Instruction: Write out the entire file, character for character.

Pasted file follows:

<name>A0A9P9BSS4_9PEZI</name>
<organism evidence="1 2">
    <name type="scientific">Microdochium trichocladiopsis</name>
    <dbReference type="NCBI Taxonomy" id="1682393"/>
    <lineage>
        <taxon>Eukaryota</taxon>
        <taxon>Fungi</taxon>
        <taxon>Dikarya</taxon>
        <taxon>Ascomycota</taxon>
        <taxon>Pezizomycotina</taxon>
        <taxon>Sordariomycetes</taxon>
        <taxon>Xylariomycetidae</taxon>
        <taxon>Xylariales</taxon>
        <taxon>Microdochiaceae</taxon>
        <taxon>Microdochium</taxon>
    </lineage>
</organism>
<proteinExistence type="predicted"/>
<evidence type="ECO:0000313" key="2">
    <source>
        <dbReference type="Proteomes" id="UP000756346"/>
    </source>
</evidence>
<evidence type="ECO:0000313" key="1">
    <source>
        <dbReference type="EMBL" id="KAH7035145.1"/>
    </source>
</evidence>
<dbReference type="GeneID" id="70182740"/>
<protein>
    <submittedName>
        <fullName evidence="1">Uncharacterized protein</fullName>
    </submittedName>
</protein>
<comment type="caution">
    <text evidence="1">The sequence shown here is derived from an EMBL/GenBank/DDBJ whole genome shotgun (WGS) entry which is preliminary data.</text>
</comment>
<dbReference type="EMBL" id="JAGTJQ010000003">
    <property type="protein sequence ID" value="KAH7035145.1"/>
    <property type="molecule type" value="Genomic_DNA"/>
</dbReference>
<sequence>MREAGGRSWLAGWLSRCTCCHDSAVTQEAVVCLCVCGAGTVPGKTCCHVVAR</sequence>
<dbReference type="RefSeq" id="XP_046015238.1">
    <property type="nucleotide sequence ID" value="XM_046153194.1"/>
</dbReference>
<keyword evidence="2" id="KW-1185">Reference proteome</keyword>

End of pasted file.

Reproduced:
<name>A0A9P9BSS4_9PEZI</name>
<organism evidence="1 2">
    <name type="scientific">Microdochium trichocladiopsis</name>
    <dbReference type="NCBI Taxonomy" id="1682393"/>
    <lineage>
        <taxon>Eukaryota</taxon>
        <taxon>Fungi</taxon>
        <taxon>Dikarya</taxon>
        <taxon>Ascomycota</taxon>
        <taxon>Pezizomycotina</taxon>
        <taxon>Sordariomycetes</taxon>
        <taxon>Xylariomycetidae</taxon>
        <taxon>Xylariales</taxon>
        <taxon>Microdochiaceae</taxon>
        <taxon>Microdochium</taxon>
    </lineage>
</organism>
<proteinExistence type="predicted"/>
<evidence type="ECO:0000313" key="2">
    <source>
        <dbReference type="Proteomes" id="UP000756346"/>
    </source>
</evidence>
<evidence type="ECO:0000313" key="1">
    <source>
        <dbReference type="EMBL" id="KAH7035145.1"/>
    </source>
</evidence>
<dbReference type="GeneID" id="70182740"/>
<protein>
    <submittedName>
        <fullName evidence="1">Uncharacterized protein</fullName>
    </submittedName>
</protein>
<comment type="caution">
    <text evidence="1">The sequence shown here is derived from an EMBL/GenBank/DDBJ whole genome shotgun (WGS) entry which is preliminary data.</text>
</comment>
<dbReference type="EMBL" id="JAGTJQ010000003">
    <property type="protein sequence ID" value="KAH7035145.1"/>
    <property type="molecule type" value="Genomic_DNA"/>
</dbReference>
<sequence>MREAGGRSWLAGWLSRCTCCHDSAVTQEAVVCLCVCGAGTVPGKTCCHVVAR</sequence>
<dbReference type="RefSeq" id="XP_046015238.1">
    <property type="nucleotide sequence ID" value="XM_046153194.1"/>
</dbReference>
<keyword evidence="2" id="KW-1185">Reference proteome</keyword>